February 23, 2014 4:01:10 am
“How do you differentiate between an Indian joint family and an extended nuclear family when both family units have the grandparents living with them?”
This was the query made by the head of human resources of a company that belongs to one of my clients. We had advised the client that family living style is an important criterion to gauge a candidate’s ability to take responsibility at work.
I’d written about India’s heterogeneous family units three weeks ago; how it connects to business because multi-social elements and living styles impact work life. Let me illustrate with different flavours of family structures.
Joint family: Simi grew up in Nainital, Uttarakhand. Between May and August, her family hotel sees the most business as tourists flock to the state. Her grandparents, parents and father’s younger brother run the business. After her uncle married, things went topsy-turvy. It was an arranged marriage — her aunt was from a joint family too — but as she was the only daughter, she was a demanding, spoilt person. Simi’s mother would cook breakfast and lunch from their single kitchen for the 11 family members before beginning with her hotel duties. Pouting through the day, her aunt would intermittently keep her word about cooking dinner. Total unpredictability reigned about household basics as nobody could gauge what would upset her aunt when, or how she would react. When she threatened to break up the joint family, the family gave her the money to start a beauty parlour. She selfishly pocketed the revenue, but that was no issue as the family split had been avoided — not because of finances — but for the “What would we tell the relatives and neighbours?” After Simi’s grandfather died, her aunt created a scene. She announced that she’d return to her parents’ home if Simi’s parents did not move out of the house. The aunt finally got her way.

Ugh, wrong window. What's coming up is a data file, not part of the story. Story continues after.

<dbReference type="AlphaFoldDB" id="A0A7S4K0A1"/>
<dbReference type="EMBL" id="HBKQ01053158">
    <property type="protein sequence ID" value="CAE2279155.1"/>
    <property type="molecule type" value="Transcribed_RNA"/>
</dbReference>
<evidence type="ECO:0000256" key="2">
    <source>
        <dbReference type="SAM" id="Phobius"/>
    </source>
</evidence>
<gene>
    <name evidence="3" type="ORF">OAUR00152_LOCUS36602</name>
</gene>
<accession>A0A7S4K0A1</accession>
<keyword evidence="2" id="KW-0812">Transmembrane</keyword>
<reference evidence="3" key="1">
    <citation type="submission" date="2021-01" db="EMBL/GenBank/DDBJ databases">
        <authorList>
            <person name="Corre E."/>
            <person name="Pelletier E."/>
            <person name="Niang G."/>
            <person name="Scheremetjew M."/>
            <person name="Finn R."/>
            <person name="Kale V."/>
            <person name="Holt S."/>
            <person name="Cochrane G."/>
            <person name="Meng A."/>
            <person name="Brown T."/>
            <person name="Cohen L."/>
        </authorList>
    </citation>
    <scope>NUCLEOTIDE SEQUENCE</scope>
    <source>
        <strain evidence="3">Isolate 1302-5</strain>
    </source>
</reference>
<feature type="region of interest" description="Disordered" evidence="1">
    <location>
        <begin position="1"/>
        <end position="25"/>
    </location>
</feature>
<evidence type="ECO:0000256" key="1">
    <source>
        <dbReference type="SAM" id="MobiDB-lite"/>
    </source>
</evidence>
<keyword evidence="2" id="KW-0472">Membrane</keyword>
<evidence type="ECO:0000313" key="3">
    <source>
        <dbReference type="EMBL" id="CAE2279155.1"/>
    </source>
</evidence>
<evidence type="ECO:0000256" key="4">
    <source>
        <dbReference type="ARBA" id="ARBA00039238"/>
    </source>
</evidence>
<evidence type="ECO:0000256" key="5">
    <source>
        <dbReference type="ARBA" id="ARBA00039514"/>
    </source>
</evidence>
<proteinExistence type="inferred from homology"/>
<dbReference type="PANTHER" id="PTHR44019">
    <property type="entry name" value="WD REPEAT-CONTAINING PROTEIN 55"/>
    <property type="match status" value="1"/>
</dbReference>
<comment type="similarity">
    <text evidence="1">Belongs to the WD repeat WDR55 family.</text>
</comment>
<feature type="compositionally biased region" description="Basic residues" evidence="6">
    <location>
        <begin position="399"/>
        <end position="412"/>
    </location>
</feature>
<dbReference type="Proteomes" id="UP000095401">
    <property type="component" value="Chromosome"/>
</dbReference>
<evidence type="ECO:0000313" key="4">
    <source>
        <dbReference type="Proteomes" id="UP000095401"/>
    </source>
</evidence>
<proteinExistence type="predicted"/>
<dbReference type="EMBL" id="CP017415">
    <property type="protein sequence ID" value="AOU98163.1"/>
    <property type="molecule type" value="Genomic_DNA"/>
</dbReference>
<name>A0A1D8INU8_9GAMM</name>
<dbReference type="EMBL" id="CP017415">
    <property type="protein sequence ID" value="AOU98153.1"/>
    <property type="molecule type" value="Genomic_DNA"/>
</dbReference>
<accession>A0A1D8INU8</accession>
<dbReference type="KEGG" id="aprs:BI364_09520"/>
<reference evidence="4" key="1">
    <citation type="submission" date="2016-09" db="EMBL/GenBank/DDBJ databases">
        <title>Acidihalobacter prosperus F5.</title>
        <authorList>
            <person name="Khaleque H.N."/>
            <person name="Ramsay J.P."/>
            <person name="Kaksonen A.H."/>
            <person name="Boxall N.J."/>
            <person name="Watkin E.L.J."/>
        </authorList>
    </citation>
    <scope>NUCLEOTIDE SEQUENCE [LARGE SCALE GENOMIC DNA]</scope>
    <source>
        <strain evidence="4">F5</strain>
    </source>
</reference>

How did such brawls at home impact the children? Simi says that compared to her friends from nuclear families, she feels more mature. She learned how to keep the peace, to steer clear of rocking the boat, uphold family honour, anticipate, be patient, consider consequences before acting, shun pettiness in achieving the bigger objective, and look after the vulnerable. In short, she understands the value of intangibles and of building and preserving relationships as the bedrock for the future. If you look at these characteristics with a business perspective, they are desirable. The counter argument that joint family children cannot take decisions because the elders run the home, is negated by this aunt who wanted her own way.
Living with his grandparents, parents and his father’s four married brothers, Hemant has seen tremendous stress and strain through his 24 years. The elder boy in a joint family feels completely accountable for his younger cousins, especially the girls. Hemant’s cousin, a girl, confides in him. She shows him the miniskirt she wears to a party, then quickly pulls a loose salwar over it as Hemant responsibly drops her off in his motorbike. He knows he cannot reveal to the elder generation that he’s allowing this, but he cannot deny her this lifestyle as he too is doing something the elders will disapprove of — he has a girlfriend who does not belong to the same caste. He knows this will be his monumental problem soon.